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Understanding retinopathy of prematurity – Dr Jeremy Smith

Retinopathy of prematurity Jeremy smith

Retinopathy of prematurity (ROP) is a vasoproliferative disorder of the premature retina that causes visual loss and blindness by the consequent effects of scarring and traction, creating macular displacement, macular distortion and retinal detachment.

ROP is the leading ocular cause of childhood blindness in developed nations and occurs predominantly in the very low birthweight infant (<1,250g).

The incidence of ROP blindness in infants is relatively low (1 in 820) due to high standard neonatal care, appropriate screening and effective treatments. Most infants (90%) develop mild self-limiting ROP which resolves without intervention, 50% of those under 24 weeks gestation develop severe ROP with visual impairment. The world-wide prevalence of blindness due to ROP is 50,000.

Retinal vascularisation commences at 18 weeks’ gestation at the disc and reaches the ora serrata at 40-44 weeks. Vascularisation is stimulated by vascular endothelial growth factor (VEGF) which is induced by normal physiologic intrauterine fetal hypoxia.

Dr Jeremy Smith performing laser therapy on a baby with ROP.

Following preterm birth, the post- natal environment doesn’t match the in-utero environment that supported retinal vascular development. Inevitable hyperoxia (to sustain life and reduce the incidence of cerebral palsy) downregulates VEGF, arresting vascularisation and, combined with loss of the benefits of the normal maternal-fetal interaction, retinal vaso-obliteration results. Neurogenesis proceeds despite arrested vascular development.

At 32 weeks, the retina becomes metabolically active and again becomes hypoxic, upregulating VEGF, leading to pathologic vascularisation.

ROP is classified according to site. Zone 1 being centred at the optic disc and extending with a radius of twice the disc to macula distance, Zone 2 an annulus outside Zone 1 extending to the nasal ora and Zone 3 the most peripheral crescent of the temporal retina.

‘Plus’ disease relates to vascular activity and is recognised by venous congestion and arterial tortuosity in the posterior retinal vasculature. ‘Pre-plus’ changes are less prominent.

Stages of ROP are defined by the appearance at the vascular/avascular junction. Stage 1 resembles a line, Stage 2 a ridge, Stage 3 extraretinal neovascularisation, Stage 4 partial retinal detachment (4a macula attached, 4b macula detached) and Stage 5 total retinal detachment.

In 1988 retinal ablation by cryotherapy was recommended for extensive Stage 3+ ROP with a 50% reduction in unfavourable anatomic outcome and improved visual results (CRYO-ROP) and in the 1990s transition to laser photoablation occurred; both modalities indirectly reducing VEGF and pathologic vascularisation and subsequent cicatrisation leading to Stages 4 and 5 ROP.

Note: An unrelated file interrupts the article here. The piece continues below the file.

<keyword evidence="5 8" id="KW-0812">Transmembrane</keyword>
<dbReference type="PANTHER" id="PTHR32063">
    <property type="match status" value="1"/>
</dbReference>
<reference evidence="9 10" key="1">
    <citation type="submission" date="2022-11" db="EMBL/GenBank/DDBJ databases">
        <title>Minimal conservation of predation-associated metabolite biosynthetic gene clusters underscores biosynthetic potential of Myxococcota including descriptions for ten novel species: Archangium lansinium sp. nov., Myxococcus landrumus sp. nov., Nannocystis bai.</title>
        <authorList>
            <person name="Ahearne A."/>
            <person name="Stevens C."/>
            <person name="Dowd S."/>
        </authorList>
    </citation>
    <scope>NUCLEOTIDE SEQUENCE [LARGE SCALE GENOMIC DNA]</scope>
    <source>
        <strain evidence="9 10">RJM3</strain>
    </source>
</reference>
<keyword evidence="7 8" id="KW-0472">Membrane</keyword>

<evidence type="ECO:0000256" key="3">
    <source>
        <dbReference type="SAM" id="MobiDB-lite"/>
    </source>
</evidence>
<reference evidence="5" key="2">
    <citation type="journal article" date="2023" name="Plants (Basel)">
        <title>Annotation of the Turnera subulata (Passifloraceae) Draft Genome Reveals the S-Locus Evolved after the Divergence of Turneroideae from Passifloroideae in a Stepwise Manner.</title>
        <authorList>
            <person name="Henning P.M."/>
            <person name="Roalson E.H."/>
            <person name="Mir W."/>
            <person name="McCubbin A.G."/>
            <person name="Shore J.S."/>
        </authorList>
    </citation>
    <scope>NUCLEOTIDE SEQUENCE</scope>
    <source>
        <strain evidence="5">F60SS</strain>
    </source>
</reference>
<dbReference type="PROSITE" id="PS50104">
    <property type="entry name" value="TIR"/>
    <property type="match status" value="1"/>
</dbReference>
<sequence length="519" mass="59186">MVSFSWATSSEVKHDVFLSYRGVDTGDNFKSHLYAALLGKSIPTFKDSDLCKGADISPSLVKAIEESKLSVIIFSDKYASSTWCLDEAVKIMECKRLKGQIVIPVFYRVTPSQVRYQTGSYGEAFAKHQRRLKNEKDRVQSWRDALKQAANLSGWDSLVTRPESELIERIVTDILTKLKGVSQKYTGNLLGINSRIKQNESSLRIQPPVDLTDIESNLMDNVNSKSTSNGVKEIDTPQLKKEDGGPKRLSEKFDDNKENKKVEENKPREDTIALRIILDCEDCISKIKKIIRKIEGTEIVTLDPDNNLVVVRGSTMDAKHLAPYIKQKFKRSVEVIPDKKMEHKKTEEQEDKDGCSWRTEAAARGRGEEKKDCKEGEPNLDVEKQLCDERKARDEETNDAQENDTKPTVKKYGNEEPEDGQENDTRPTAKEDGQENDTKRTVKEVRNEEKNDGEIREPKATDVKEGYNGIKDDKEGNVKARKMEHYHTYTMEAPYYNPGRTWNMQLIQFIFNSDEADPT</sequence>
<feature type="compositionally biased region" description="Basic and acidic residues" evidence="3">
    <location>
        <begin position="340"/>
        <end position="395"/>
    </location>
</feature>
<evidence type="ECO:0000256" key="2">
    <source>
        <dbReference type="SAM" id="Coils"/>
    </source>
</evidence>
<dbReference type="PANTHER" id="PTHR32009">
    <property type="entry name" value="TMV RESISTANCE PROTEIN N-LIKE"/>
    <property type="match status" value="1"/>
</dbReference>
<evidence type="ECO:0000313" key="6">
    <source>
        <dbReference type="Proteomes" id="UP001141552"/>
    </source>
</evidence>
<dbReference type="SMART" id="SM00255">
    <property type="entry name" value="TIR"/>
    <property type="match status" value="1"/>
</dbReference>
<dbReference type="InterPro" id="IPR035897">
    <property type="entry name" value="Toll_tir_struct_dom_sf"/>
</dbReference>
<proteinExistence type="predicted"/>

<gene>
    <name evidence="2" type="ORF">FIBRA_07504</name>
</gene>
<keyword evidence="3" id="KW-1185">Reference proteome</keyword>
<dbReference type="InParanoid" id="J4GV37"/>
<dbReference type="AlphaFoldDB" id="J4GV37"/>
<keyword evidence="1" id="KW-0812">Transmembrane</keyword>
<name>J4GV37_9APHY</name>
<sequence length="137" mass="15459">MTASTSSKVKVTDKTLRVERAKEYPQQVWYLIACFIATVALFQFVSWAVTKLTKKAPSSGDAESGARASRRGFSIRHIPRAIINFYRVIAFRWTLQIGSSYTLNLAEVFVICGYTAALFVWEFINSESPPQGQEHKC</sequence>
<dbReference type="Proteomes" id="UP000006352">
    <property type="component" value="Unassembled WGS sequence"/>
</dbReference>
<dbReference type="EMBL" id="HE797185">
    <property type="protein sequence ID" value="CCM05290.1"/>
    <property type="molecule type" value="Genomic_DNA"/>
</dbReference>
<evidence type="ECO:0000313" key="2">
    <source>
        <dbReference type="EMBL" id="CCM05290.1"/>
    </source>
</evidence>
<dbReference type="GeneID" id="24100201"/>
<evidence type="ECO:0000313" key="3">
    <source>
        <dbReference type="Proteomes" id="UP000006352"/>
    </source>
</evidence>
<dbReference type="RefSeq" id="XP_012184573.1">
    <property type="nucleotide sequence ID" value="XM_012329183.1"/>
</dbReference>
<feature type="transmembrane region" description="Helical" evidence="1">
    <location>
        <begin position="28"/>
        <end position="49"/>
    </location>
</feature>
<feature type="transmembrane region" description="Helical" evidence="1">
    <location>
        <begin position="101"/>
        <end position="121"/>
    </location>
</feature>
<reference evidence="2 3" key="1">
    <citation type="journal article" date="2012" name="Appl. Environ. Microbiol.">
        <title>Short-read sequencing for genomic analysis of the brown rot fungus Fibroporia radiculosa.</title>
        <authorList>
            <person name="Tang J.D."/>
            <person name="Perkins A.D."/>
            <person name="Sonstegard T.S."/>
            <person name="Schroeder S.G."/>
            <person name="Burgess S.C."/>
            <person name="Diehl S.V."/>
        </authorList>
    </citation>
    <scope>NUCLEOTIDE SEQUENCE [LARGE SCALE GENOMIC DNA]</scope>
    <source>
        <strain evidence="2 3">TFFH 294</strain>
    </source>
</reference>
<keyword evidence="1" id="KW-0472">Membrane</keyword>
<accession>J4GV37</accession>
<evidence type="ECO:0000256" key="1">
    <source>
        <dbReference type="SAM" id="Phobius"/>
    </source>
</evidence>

In 2003, earlier laser intervention was recommended to treat less extensive Stage 2+ and 3+ ROP and this became the standard of care (ET-ROP). Success rates of 90% are attainable for Zones 2 and 3 under these guidelines.

In the past two decades, advances in neonatal care has resulted in significant increased survival for very low birthweight infants and a greater incidence of more severe ROP-Aggressive Posterior ROP. Conventional laser treatment is only effective in 50-60% of these cases and causes undesirable loss of peripheral visual field and greater myopia.

In 2011, intravitreal bevacizumab was reported as significantly beneficial in the treatment of Stage 3+ ROP in Zones 1 and 2, with a particularly greater benefit in Zone 1, when compared to conventional laser ablation (BEAT-ROP). Bevacizumab has not been approved for intraocular use and also results in significant suppression of VEGF in the peripheral circulation for many weeks in the neonate, having implications for neurodevelopment and respiratory and renal systems.

Ranibizumab is a smaller molecule that targets VEGF-A and, importantly, has a minimal and relatively transient suppressive effect on systemic circulating VEGF in the neonate following intravitreal injection.

The RAINBOW trial comparing ranibizumab 0.1mg and ranibizumab 0.2mg with conventional laser for Zone 1 and Zone 2 showed significantly superior treatment success (80% ranibizumab, 66% laser) and fewer unfavourable structural outcomes and need for re-treatment with ranibizumab. Death, systemic and ocular adverse events were infrequent and evenly distributed among the treatment groups.

RAINBOW two-year outcomes, recently reported, have shown persistence of the superior structural outcomes, less high myopia (5% ranibizumab vs 20% laser) and better vision quality of life scores following ranibizumab 0.2mg. Ranibizumab did not appear to affect systemic nor neurologic development.

It is timely that the TGA has approved Lucentis (ranibizumab) for ROP, given an increasing population of at risk very low birthweight infants in whom laser outcomes are suboptimal and concern exists regarding systemic VEGF suppression with the use of other anti-VEGF drugs. A caveat with anti- VEGF therapy in ROP is late reactivation necessitating ongoing follow up.


Name: Dr Jeremy Smith
Qualifications: FRANZCO, FRACS
Business/organisation: Royal Prince Alfred Hospital, Westmead Hospital, Children’s Hospital at Westmead
Position: Paediatric ophthalmologist
Location: Sydney
Years in profession: 30

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